Couple held after bid to visit kids in custody
The Toronto Star/1993-09-13, Sec. C, p. A4.
by Dale Brazao
BUENOS AIRES - Argentinian police have arrested two more members of The Family religious cult on suspicion of sexual abuse of children.
This brings to 21 the number of sect members who remain in custody since police raided houses owned by the group and scooped up 235 men, women and children.
The new detainees have been identified as Alice Sophia Dow and Mario Roberto Torres. Their nationalities were not immediately known.
The couple were not home at the time of the Sept. 1 pre- dawn raids on seven houses owned by The Family in Buenos Aires and the surrounding area.
They were arrested when they tried to visit their children, who are among the 134 youngsters still being held in protective custody.
A third woman, an unidentified Peruvian, was arrested last week.
On Friday, federal Judge Roberto Marquevich charged 18 members of the cult with corruption and concealment of minors, illegal servitude, deprivation of liberty for religious purposes, and racial and religious discrimination.
The charges were laid after medical and forensic testing of the children revealed that nine had lesions on their genitalia, according to Marquevich who is in charge of the case.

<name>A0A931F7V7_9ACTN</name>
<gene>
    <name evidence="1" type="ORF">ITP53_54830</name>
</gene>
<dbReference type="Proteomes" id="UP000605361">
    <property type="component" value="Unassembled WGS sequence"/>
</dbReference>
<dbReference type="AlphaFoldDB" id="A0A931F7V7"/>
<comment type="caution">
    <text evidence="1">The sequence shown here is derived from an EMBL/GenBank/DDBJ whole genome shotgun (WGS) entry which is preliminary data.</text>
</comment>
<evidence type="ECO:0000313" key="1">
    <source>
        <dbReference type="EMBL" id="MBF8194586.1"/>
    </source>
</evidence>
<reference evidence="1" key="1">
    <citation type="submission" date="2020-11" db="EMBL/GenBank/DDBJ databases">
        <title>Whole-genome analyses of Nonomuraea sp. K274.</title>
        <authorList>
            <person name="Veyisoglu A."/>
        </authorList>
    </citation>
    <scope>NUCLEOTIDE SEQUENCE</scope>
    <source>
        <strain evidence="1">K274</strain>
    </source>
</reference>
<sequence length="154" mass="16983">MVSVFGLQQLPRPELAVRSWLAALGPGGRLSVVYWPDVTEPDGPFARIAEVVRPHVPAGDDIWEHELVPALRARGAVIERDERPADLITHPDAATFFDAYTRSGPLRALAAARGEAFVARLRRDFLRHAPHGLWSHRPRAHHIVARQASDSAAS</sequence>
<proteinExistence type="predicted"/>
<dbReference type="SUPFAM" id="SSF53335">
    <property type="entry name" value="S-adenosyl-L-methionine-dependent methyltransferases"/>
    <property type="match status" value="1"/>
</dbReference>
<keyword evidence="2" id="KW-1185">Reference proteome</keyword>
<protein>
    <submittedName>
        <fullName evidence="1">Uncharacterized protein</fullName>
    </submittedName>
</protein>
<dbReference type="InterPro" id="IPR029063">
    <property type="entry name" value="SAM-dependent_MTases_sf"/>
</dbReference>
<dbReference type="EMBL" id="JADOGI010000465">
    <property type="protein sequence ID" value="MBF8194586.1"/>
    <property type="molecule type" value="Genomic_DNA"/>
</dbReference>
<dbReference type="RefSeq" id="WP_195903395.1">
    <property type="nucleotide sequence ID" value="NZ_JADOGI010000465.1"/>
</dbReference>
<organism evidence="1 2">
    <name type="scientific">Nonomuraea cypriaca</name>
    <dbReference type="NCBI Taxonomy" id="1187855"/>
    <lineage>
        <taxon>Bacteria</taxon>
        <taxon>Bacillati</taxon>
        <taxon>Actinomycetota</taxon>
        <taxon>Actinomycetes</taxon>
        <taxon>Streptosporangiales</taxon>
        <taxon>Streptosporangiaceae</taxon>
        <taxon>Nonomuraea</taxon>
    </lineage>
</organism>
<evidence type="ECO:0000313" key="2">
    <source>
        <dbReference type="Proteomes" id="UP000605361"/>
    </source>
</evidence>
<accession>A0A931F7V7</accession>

Medical examiners found "boys with anal wounds and girls as young as 9 and 11 with torn hymens and flayed vulvas," Marquevich wrote in an 18-page report accompanying the charges.
Among those charged are Canadians Susan Claire Borowick, 33, of Burlington, identified by police as head of the local sect, and Jesse Jude Mara, 21, of British Columbia.
Marquevich said he was not proceeding with sexual charges against the group because he could not identify suspects.
Marquevich said he included the racism charges because some of the children interviewed by psychologists had exhibited anti-black and anti-Jewish biases.
Family spokespeople around the world have denounced the police crackdown as religious persecution, claiming the cache of pornographic videos and magazines found in the raids were plated by Argentinian police.
Despite protests from the parents about being kept from their children, Marquevich said yesterday that anyone wanting access must first submit to a blood test to prove lineage.
The sect's practice of splitting up children from their natural families and sending them to Family communes around the world has made identification of natural parents difficult, the judge said.
Some children were found to be carrying three and four passports. Police are also checking on the authenticity of the documents.
Meanwhile, Canadian consular officials have discovered another Canadian national among those originally detained, but not charged. He is Jonathan David Tirone, but his home town in Canada is unknown.
"When we asked him if he wanted us to contact anyone in Canada," said a Canadian consular official, "he said he hadn't been to Canada in years and didn't feel much like a Canadian."
The Family is an offshoot of the Children of God cult founded in California in 1969 by David Berg, who in his writings urged his female followers to become "Hookers for Jesus."